144  •  Jackson been called upon, especially in recent years, to provide a short cut to an understanding of the people and their institutions.”9 Black writers had long expressed the same viewpoint. In 1939 Arna Bontemps published Drums at Dusk. He used C. L. R. James’ Black Jacobins as one of his key sources in the historical novel. Long out of print, Michael P. Bibler and Jessica Adams argue in their incisive introduction to a new edition that Bontemps was “responding to the mainstream portrayals of Haiti – many of them rather lurid – that had been circulating during the 1920s and 1930s, when the US Military occupied the island nation.” They note that “Drums dwells more on the local and global political forces that helped precipitate revolutions than on actors who seized the opportunities created by those forces.”10 Drums also gives attention to an organization that Du Bois, Carter G. Woodson, and James had paid close attention to, The Société des Amis des Noirs (The Society of the Friends of the Blacks) founded in 1788 and composed of French antislavery personalities like the Marquis de la Fayette, the Marquis de Condorcet, the Abbé Grégoire, and Jacques Pierre Brissot. This organization had been inspired by the French-Â�born, Philadelphia-Â�based antislavery leader Anthony Benezet (1713–1784). Benezet had also founded The African Free School or School for Black People that had been attended by Absalom Jones and Richard Allen.11 Bontemps also published The Story of the Negro in 1948 in which three chapters deal with the Haitian Revolution.12 Beginning in the mid- to late 1930s, Langston Hughes worked on an opera with William Grant Still titled “Troubled Island,” but constantly ran into enormous difficulties raising the needed funds for production costs. On May 30, 1949 the play was finally presented in New York at the Center City. Hughes biographer Arnold Rampersad wrote that “it was also an historic event for race relations – the first opera written by blacks to be produced by a major American company.”13 A number of Hughes’s contemporaries, such as the Jamaican-Â�born Claude McKay, were also aware of the Haitian realities. In his novel Banjo, McKay’s main character, the Haitian-Â�born Ray, is “bitterly critical of the US occupation of Haiti, and shows his pride at being ‘a son of a free nation.’â•›”14 Melvin Tolson, the poet who became an English and speech professor at Wiley College in Marshall, Texas, also expressed his appreciation for the Haitian Revolution and passed his thoughts down to his many students at Wiley and later at Langston University in Oklahoma. He also was a key chronicler of the cultural life of Harlem, beginning during the Harlem Renaissance clear up until his death in 1966. Joy Flasch, a biographer of Melvin Tolson, who was portrayed by Denzel Washington in the 2007 film, the Great Debaters, wrote of Tolson once asking a white lady, Mrs. George Markwell, who allowed him to use her library, if it were true as her daughter had told him that “the only Negro of worth is Booker T. Washington, and the only reason he has excelled is that he is half white.” Mrs. Markwell immediately sent him to a book on her shelf, Thomas Carlyle’s French Revolution, “and told him to look through the illustrations until he found the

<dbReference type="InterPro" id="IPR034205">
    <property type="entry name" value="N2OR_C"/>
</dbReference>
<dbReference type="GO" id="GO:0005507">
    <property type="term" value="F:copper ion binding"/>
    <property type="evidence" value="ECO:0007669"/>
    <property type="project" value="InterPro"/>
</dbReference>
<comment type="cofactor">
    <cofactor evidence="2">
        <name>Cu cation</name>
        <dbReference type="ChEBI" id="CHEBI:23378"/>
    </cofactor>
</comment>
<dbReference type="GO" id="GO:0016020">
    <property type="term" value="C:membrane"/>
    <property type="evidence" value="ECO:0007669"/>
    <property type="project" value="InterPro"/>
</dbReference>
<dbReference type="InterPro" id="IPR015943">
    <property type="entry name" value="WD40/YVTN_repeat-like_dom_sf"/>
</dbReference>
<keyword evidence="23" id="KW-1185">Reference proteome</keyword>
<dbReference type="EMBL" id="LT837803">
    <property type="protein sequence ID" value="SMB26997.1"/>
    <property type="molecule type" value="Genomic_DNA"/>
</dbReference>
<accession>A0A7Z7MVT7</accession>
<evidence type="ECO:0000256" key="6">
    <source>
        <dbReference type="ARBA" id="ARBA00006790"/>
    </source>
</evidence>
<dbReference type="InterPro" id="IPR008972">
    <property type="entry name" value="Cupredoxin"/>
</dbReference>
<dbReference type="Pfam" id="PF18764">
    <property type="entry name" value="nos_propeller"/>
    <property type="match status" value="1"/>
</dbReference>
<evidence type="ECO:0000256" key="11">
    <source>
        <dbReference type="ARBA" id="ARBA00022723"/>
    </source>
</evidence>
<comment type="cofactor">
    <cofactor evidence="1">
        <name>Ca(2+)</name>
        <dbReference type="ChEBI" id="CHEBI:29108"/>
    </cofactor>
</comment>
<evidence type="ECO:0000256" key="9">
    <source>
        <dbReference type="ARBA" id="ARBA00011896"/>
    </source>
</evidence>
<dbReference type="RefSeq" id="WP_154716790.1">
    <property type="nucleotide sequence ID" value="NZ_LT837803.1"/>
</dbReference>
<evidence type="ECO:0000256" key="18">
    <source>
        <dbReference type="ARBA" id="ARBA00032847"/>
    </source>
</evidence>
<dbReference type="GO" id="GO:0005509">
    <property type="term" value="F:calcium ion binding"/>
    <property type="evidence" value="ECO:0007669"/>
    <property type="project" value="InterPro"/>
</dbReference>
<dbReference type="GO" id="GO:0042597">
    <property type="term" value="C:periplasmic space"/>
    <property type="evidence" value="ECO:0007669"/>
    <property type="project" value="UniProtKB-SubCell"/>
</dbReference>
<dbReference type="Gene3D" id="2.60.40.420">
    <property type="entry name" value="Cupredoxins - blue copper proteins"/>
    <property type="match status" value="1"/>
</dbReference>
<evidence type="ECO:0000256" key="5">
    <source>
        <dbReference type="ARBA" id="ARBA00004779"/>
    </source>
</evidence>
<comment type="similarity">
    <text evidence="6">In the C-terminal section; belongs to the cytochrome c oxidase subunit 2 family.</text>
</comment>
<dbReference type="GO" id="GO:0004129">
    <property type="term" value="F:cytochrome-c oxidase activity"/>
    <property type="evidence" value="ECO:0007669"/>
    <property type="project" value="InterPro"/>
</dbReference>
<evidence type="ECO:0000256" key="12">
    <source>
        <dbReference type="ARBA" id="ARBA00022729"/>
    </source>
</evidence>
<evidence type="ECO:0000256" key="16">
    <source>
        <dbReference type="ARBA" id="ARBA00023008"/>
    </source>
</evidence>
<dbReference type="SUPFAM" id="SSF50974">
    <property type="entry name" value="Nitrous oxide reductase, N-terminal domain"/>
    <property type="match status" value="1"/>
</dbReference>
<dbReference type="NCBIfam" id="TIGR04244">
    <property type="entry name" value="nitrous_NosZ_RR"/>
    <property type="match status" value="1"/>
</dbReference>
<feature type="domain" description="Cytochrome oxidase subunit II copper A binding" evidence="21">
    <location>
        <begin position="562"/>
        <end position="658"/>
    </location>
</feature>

No Man Could Hinder Him  •  145 answer himself.” Doing so “he came to a picture of a magnificent white stallion on which was mounted a jet-Â�black man resplendent in uniform – Toussaint L’Ouverture. He never forgot the lesson, and in the years ahead racial pride became one of the chief themes of his conversations, lectures and poetry.”15 In such a way the image and meaning of Toussaint affected generations of others before and after Tolson. Only a few salient points about two well-Â�known authors, Guy Endore and C. L. R. James, need to be included here. In 1934 Guy Endore wrote Babouk, which is loosely based on the Haitian insurrections of 1791. The author describes, using historical imagination and a novelist’s abilities, how slavery affected the island and how colonialism and slavery conspired, and he shows the black response. Endore centers his story on the slave “known as Boukman, Baukmann, or Boukman Dutty Babouk. Babouk is thus half-Â�Boukman and half invented, as his name already suggests.â•›.â•›.â•›. He emerges in the leading Haitian textbook as the most famous revolutionary before the rise of Toussaint L’Ouverture.”16 In reality, Boukman was the leader of the maroon uprising in the north of Saint Domingue, which soon spread to the south and west. In the next two months more than 2,000 whites and 10,000 slaves were killed and over 1,000 plantations were destroyed. Boukman’s forces were defeated in large part because of Haiti’s free blacks and mulattoes, who joined with the whites against his rebels.17 The historian David Barry Gaspar and the anthropologist Michel-Â�Rolph Trouillot believe that “Babouk’s first publication must also be set against the background of the silence of Western historians on the Haitian Revolution.” They argue that “in the 1930s, the deeds of Saint-Â�Domingue’s slaves had no place in the annals of Western history.” In the end they believe that many US writers “took advantage of the 1914 [sic]–1934 occupation to produce their own versions of sensationalist fiction or travel accounts.”18 Much has been written of the seminal importance and meaning of The Black Jacobins, which C. L. R. James, a historian and activist, wrote in 1938. Born in Trinidad in 1901, James was influenced by events in the Caribbean and on the world stage. He saw the Haitian Revolution as an example of the potential of the black masses to change society and better their conditions and of the power of the white elite and its power structure to suppress revolutionary zeal and actions. Thirty years later, characterizing the events in Haiti as a part of the struggle for the freedom of people of African descent worldwide, he wrote in 1969, during the height of the Black Power movement, that 1789 was “a landmark in the history of Negro revolt in the West Indies. The only successful Negro revolt, the only successful slave revolt in history, had its roots in the French Revolution, and without the French Revolution its success would have been impossible.”19 In the preface to The Black Jacobins, James wrote: “The writer believes – and is confident the narrative will prove – that between 1789 and 1815, with the single exception of Bonaparte himself, no single figure appeared on the historical stage more greatly gifted than this Negro, a slave untill he was 45. Yet Toussaint did not make the revolution. It was the revolution that made Toussaint. And even